Tori Fisher / Gavel Media

McMullen Museum Completes Trio in Groundbreaking Exhibition

BC’s McMullen Museum has teamed up with Harvard’s Houghton Library and the Isabella Stewart Gardner Museum to create Beyond Words: Illuminated Manuscripts in Boston Collections, a multi-venue exhibition, displaying over 250 articles of bound volumes, singles leaves, and cuttings from various manuscripts.

The Beyond Words exhibition has sourced objects from 19 museums and libraries scattered across the Boston-area. With over 250 articles distributed across the three museums, it is “the largest exhibition of medieval and Renaissance manuscripts and early printed books ever held in North America,” says Nancy Netzer, Director of The McMullen Museum. Previously, the largest exhibition of such manuscripts was at Syracuse’s Bird Library which held only 10 back in 2012.

Each venue dedicates its focus thematically—the Houghton Library displays the monastic library; the Gardner Museum displays the Italian humanist library; finally, bearing the bulk of the exhibition with over 150 articles, BC’s own McMullen Museum exhibits the lay library. The lay library holds a collection of biblical manuscripts designed to be more accessible to the average visitor.

The idea for the multi-venue exhibition stemmed from wanting to target specific audiences at each museum. According to Netzer, each collection in the exhibition "has its own integrity," but were created to be viewed as "an interlocking integrated whole."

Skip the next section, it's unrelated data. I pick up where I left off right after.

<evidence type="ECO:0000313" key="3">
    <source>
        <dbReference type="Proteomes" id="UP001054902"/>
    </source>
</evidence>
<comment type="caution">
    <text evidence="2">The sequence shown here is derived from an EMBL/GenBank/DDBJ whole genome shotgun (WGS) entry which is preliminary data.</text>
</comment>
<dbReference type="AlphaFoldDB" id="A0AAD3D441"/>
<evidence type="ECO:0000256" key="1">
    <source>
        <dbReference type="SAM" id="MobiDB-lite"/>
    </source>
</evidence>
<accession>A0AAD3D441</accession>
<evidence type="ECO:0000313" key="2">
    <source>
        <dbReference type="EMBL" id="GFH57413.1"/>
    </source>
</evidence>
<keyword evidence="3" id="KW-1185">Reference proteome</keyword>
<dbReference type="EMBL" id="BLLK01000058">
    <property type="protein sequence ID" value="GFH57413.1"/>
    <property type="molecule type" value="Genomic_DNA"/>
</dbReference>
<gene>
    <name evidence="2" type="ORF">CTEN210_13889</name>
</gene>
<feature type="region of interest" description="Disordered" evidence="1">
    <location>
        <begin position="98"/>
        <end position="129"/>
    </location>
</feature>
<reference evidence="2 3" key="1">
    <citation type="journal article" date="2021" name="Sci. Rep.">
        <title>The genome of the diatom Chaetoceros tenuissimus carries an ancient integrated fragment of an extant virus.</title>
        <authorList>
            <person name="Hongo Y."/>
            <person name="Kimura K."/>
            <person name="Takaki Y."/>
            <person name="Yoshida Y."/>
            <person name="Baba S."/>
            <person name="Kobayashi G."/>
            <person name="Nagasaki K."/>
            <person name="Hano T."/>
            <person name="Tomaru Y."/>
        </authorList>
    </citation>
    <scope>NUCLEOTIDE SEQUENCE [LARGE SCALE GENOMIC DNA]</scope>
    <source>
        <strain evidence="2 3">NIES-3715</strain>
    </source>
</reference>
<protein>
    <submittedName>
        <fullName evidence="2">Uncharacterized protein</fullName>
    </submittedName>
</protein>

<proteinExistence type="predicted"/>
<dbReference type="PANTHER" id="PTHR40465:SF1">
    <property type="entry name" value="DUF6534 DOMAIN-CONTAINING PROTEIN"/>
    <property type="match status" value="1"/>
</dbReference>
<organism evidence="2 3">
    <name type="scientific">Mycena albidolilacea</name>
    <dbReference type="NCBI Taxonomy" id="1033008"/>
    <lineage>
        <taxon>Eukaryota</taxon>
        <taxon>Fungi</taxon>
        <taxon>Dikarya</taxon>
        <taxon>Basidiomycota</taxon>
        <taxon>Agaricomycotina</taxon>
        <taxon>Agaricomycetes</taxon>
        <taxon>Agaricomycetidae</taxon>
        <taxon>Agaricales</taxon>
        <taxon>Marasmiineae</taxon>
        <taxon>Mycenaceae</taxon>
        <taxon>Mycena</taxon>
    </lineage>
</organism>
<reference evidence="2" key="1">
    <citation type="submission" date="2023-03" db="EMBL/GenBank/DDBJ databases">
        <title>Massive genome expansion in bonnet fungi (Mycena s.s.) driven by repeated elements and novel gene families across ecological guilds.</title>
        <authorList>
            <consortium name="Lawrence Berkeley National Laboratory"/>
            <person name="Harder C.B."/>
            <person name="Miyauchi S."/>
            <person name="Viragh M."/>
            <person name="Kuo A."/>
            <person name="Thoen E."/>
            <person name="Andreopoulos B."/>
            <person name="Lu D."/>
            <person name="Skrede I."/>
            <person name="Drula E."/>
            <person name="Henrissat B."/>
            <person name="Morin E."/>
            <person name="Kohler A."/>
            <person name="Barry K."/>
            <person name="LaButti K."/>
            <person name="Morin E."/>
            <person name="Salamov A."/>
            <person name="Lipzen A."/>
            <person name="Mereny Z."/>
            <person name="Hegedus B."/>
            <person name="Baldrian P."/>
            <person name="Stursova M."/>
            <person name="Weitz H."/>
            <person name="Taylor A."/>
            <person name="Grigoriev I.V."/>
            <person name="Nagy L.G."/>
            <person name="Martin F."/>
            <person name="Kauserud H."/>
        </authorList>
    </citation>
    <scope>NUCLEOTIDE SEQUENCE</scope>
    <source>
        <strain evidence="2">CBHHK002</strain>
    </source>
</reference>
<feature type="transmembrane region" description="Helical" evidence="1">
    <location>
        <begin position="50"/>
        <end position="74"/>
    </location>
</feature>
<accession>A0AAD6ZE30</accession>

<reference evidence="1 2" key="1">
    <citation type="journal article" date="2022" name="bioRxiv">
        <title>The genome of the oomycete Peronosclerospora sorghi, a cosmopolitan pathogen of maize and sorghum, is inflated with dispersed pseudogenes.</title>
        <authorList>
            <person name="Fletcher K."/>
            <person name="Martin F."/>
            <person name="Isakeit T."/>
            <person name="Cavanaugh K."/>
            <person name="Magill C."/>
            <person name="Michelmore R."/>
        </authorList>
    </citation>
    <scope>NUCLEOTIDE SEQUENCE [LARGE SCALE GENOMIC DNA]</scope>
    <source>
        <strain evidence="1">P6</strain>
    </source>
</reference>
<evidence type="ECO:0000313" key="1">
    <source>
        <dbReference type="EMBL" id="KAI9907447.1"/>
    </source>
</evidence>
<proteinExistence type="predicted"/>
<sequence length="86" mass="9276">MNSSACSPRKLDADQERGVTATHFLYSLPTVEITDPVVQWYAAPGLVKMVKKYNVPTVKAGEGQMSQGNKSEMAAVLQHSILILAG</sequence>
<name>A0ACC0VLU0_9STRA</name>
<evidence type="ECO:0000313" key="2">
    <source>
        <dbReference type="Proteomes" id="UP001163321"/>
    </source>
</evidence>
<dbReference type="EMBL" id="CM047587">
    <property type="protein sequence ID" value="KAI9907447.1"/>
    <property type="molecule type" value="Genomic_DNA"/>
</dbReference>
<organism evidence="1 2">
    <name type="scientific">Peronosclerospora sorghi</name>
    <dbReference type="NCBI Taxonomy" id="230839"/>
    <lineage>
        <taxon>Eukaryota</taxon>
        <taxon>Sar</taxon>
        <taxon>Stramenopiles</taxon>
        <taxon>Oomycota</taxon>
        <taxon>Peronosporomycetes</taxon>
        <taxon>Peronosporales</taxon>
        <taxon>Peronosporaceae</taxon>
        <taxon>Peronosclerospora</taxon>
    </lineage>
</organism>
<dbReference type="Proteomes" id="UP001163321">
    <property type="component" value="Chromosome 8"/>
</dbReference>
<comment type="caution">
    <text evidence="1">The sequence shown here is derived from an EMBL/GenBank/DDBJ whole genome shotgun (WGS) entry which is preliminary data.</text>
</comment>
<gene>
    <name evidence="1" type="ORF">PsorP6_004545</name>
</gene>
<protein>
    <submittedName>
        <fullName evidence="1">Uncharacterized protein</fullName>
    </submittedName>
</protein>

The McMullen Museum’s exhibition of Manuscripts for Pleasure & Piety specifically deals with how the manuscripts were made, the meaning in their creation, and how they ended up in Boston.

It is the Museum’s hope that such a groundbreaking exhibition with so many never-before-seen pieces will stimulate further discovery of and investigation into manuscripts of a similar kind.  

Many of the manuscripts have been digitized and are accessible on the Beyond Words website. The aim is to make this catalogue of objects "more than a mere record of the exhibition, but rather a reference work that can supply the foundation for further study for years to come," Netzer explains.

In conjunction with the exhibition, the McMullen Museum will be hosting Roger S. Wieck, Curator and Department Head of Medieval and Renaissance Manuscript at the Morgan Library and Museum in New York. His upcoming lecture on "Medieval Bestseller: The Book of Hours," on Sept. 18 at 2 p.m, will focus on a popular, illustrated prayer book in the late medieval period. The event will also be live streamed for those unable to attend.

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